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Indexed views in sql server - Part 41

Suggested SQL Server Videos before watching this Video
1. Part 39 - Views in sql server
2. Part 40 - Updateable views in sql server







In Part 39, we have covered the basics of views and in Part 40, we have seen, how to update the underlying base tables thru a view. In this video session, we will learn about INDEXED VIEWS.

What is an Indexed View or What happens when you create an Index on a view?
A standard or Non-indexed view, is just a stored SQL query. When, we try to retrieve data from the view, the data is actually retrieved from the underlying base tables. So, a view is just a virtual table it does not store any data, by default.

However, when you create an index, on a view, the view gets materialized. This means, the view is now, capable of storing data. In SQL server, we call them Indexed views and in Oracle, Materialized views.

Let's now, look at an example of creating an Indexed view. For the purpose of this video, we will be using tblProduct and tblProductSales tables.

Script to create table tblProduct
Create Table tblProduct
(
ProductId int primary key,
Name nvarchar(20),
UnitPrice int
)

Script to pouplate tblProduct, with sample data
Insert into tblProduct Values(1, 'Books', 20)
Insert into tblProduct Values(2, 'Pens', 14)
Insert into tblProduct Values(3, 'Pencils', 11)
Insert into tblProduct Values(4, 'Clips', 10)

Script to create table tblProductSales
Create Table tblProductSales
(
ProductId int,
QuantitySold int
)

Script to pouplate tblProductSales, with sample data
Insert into tblProductSales values(1, 10)
Insert into tblProductSales values(3, 23)
Insert into tblProductSales values(4, 21)
Insert into tblProductSales values(2, 12)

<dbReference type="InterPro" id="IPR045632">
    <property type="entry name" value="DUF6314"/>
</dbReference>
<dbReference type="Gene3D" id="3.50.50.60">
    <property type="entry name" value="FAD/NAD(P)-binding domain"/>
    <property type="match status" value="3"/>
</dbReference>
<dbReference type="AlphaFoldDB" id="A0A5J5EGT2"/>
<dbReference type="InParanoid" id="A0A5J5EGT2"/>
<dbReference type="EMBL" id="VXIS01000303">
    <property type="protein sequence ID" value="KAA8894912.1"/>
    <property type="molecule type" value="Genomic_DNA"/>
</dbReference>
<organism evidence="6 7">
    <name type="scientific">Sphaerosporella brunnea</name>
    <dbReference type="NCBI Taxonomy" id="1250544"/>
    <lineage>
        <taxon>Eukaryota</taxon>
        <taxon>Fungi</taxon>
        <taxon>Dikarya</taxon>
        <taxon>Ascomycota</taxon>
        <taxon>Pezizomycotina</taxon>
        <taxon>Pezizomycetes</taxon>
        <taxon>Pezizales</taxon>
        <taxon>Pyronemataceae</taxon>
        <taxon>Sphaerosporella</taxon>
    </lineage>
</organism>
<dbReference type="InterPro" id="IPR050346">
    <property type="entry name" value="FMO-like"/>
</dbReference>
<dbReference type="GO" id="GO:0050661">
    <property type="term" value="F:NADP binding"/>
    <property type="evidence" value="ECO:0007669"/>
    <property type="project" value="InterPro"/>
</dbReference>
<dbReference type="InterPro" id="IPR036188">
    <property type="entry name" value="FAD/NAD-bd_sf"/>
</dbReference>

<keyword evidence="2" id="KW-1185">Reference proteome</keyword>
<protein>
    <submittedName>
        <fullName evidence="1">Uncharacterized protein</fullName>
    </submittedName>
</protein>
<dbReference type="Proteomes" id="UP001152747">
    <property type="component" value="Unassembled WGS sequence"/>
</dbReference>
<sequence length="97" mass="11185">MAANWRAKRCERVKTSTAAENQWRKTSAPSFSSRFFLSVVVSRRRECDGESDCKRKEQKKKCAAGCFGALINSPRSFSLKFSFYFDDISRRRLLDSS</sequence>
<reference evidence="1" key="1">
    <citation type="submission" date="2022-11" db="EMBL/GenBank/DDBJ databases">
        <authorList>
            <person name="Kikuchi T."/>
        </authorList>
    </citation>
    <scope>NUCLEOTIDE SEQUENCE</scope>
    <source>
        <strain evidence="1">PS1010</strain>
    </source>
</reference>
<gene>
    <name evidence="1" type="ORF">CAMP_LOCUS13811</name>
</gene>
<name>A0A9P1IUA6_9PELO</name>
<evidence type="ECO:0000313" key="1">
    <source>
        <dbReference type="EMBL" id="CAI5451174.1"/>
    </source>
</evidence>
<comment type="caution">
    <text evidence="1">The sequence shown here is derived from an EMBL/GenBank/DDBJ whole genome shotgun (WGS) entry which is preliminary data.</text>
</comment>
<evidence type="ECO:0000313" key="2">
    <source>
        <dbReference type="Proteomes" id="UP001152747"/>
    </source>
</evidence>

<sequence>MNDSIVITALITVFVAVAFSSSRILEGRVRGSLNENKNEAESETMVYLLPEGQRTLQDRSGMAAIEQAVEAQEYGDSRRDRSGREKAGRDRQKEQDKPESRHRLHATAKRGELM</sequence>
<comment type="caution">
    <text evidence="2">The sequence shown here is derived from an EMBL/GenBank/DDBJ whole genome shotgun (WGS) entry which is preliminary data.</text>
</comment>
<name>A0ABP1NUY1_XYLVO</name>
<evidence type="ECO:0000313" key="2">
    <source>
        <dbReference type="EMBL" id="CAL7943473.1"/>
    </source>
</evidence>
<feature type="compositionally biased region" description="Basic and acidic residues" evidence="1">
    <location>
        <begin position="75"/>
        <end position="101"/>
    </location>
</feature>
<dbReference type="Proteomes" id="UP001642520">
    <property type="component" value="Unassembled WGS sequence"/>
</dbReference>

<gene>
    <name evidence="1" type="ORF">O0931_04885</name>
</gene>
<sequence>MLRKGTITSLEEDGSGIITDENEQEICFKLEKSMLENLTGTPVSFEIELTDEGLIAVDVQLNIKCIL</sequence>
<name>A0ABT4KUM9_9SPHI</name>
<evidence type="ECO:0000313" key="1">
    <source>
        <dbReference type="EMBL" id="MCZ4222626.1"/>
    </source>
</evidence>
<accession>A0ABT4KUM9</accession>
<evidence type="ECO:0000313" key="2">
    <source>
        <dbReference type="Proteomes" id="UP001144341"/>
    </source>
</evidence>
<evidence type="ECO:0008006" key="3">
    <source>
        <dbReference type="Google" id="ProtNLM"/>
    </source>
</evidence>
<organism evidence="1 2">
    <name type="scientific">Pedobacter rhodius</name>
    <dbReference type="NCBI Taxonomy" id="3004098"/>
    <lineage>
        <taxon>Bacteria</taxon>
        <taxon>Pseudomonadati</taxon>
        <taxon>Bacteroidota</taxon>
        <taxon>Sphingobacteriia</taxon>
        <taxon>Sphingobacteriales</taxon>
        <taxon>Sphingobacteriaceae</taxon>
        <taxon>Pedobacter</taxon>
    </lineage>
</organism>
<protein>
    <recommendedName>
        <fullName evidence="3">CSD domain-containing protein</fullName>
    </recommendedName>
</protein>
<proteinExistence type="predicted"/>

Insert into tblProductSales values(1, 13)
Insert into tblProductSales values(3, 12)
Insert into tblProductSales values(4, 13)
Insert into tblProductSales values(1, 11)
Insert into tblProductSales values(2, 12)
Insert into tblProductSales values(1, 14)

tblProduct Table


tblProductSales Table


Create a view which returns Total Sales and Total Transactions by Product. The output should be, as shown below.


Script to create view vWTotalSalesByProduct
Create view vWTotalSalesByProduct
with SchemaBinding
as
Select Name, 
SUM(ISNULL((QuantitySold * UnitPrice), 0)) as TotalSales, 
COUNT_BIG(*) as TotalTransactions
from dbo.tblProductSales
join dbo.tblProduct
on dbo.tblProduct.ProductId = dbo.tblProductSales.ProductId
group by Name

If you want to create an Index, on a view, the following rules should be followed by the view. For the complete list of all rules, please check MSDN.
1. The view should be created with SchemaBinding option

2. If an Aggregate function in the SELECT LIST, references an expression, and if there is a possibility for that expression to become NULL, then, a replacement value should be specified. In this example, we are using, ISNULL() function, to replace NULL values with ZERO.

3. If GROUP BY is specified, the view select list must contain a COUNT_BIG(*) expression

4. The base tables in the view, should be referenced with 2 part name. In this example, tblProduct and tblProductSales are referenced using dbo.tblProduct and dbo.tblProductSales respectively.

Now, let's create an Index on the view:
The first index that you create on a view, must be a unique clustered index. After the unique clustered index has been created, you can create additional nonclustered indexes.
Create Unique Clustered Index UIX_vWTotalSalesByProduct_Name
on vWTotalSalesByProduct(Name)

Since, we now have an index on the view, the view gets materialized. The data is stored in the view. So when we execute Select * from vWTotalSalesByProduct, the data is retrurned from the view itself, rather than retrieving data from the underlying base tables.

Indexed views, can 
significantly improve the performance of queries that involves JOINS and Aggeregations. The cost of maintaining an indexed view is much higher than the cost of maintaining a table index.

Indexed views are ideal for scenarios, where the underlying data is not frequently changed. Indexed views are 
more often used in OLAP systems, because the data is mainly used for reporting and analysis purposes. Indexed views, may not be suitable for OLTP systems, as the data is frequently addedd and changed.

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